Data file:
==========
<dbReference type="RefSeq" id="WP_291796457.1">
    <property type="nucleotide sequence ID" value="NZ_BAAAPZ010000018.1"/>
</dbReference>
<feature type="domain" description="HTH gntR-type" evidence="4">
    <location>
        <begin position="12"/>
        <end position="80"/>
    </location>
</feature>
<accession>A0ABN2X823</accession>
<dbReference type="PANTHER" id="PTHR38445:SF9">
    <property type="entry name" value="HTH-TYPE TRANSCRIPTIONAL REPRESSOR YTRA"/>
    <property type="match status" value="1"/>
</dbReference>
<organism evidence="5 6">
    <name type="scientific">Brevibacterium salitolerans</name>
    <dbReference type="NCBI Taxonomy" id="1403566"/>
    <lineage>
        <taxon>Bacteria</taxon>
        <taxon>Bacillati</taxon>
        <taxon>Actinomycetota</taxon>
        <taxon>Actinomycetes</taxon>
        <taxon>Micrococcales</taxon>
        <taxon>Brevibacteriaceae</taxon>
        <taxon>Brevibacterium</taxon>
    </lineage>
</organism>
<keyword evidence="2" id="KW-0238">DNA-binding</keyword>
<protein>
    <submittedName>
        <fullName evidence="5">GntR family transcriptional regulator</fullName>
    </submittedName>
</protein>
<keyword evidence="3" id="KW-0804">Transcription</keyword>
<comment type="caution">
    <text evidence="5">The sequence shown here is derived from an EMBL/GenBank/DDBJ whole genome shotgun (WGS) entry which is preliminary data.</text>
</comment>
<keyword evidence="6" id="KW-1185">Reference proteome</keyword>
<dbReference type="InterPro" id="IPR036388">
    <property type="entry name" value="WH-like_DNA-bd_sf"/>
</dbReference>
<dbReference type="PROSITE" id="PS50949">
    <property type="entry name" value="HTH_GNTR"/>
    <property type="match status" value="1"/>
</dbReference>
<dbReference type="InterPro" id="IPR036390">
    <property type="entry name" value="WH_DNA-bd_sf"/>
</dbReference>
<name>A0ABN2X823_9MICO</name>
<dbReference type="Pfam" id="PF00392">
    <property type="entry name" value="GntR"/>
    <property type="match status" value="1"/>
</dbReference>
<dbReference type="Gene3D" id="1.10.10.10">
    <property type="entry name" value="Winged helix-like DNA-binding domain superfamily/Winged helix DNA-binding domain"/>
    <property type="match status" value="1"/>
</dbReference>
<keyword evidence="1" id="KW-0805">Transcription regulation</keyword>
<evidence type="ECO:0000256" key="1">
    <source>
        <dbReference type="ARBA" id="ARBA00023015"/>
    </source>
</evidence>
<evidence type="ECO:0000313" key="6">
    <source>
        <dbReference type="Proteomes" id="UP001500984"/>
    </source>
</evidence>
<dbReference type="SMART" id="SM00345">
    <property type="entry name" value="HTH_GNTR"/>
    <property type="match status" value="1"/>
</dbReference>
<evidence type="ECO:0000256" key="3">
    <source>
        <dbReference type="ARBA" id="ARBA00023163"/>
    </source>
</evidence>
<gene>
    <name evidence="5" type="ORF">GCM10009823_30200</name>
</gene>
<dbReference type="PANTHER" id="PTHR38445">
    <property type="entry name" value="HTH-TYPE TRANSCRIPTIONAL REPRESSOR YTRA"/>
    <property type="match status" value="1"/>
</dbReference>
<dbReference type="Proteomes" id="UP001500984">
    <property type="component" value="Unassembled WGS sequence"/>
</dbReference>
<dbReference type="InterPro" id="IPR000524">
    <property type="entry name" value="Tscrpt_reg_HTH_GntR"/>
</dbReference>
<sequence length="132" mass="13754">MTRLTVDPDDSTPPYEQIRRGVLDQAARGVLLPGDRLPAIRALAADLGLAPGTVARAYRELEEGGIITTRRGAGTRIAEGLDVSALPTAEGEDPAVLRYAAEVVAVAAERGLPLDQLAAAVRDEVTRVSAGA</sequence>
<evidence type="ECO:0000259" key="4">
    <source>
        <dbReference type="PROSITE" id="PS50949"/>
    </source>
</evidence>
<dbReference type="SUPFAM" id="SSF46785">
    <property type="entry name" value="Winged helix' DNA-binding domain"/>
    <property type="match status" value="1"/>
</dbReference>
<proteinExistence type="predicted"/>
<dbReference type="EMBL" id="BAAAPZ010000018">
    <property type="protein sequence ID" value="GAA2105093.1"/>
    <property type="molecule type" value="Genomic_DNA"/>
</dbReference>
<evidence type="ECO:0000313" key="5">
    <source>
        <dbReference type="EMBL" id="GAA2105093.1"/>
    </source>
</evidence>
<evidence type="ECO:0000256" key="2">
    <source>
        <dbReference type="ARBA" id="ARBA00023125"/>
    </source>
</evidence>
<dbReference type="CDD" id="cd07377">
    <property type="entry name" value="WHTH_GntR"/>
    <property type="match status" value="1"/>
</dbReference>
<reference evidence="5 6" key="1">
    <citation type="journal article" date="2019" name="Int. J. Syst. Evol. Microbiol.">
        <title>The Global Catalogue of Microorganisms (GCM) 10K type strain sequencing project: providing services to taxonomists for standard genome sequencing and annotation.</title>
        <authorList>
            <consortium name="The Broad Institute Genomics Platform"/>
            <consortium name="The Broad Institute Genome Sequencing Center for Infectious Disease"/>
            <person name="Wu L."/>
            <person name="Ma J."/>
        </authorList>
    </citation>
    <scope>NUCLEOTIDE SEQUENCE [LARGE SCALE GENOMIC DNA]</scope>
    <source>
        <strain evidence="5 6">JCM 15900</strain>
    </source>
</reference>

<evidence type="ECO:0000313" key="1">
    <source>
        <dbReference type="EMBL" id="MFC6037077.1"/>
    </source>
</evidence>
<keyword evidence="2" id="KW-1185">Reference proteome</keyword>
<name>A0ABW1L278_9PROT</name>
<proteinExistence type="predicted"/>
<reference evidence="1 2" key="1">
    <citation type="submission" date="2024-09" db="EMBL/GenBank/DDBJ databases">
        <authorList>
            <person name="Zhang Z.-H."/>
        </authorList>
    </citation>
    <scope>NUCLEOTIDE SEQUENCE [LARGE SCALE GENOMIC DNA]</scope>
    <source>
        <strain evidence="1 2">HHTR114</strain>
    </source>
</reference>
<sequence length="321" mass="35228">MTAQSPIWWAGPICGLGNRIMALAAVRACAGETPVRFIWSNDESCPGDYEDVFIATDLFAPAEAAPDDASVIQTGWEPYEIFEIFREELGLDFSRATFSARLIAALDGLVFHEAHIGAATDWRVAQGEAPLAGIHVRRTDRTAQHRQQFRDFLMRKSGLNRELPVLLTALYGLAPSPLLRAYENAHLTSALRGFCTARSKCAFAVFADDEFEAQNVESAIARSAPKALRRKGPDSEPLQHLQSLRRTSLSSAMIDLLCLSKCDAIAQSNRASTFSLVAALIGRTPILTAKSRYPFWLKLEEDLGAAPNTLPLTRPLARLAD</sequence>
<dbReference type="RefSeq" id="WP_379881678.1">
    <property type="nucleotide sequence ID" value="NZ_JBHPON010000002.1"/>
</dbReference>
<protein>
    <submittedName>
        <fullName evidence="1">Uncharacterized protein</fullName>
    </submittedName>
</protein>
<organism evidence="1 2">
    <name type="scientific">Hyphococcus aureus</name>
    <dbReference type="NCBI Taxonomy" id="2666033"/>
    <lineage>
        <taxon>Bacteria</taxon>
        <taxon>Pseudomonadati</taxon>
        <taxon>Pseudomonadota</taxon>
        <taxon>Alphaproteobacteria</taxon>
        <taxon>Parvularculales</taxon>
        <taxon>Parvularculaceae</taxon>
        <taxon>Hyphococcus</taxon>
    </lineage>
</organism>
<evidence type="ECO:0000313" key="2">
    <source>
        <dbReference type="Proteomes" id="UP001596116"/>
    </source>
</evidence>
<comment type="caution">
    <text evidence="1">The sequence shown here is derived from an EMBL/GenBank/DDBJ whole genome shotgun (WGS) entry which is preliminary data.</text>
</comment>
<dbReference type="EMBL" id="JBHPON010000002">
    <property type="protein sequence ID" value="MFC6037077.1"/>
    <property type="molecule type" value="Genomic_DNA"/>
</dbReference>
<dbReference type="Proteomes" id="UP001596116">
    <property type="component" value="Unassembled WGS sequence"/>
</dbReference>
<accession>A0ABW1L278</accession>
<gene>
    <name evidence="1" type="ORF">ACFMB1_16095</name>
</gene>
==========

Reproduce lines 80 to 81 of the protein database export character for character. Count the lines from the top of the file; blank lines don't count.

</gene>
<dbReference type="PANTHER" id="PTHR38445">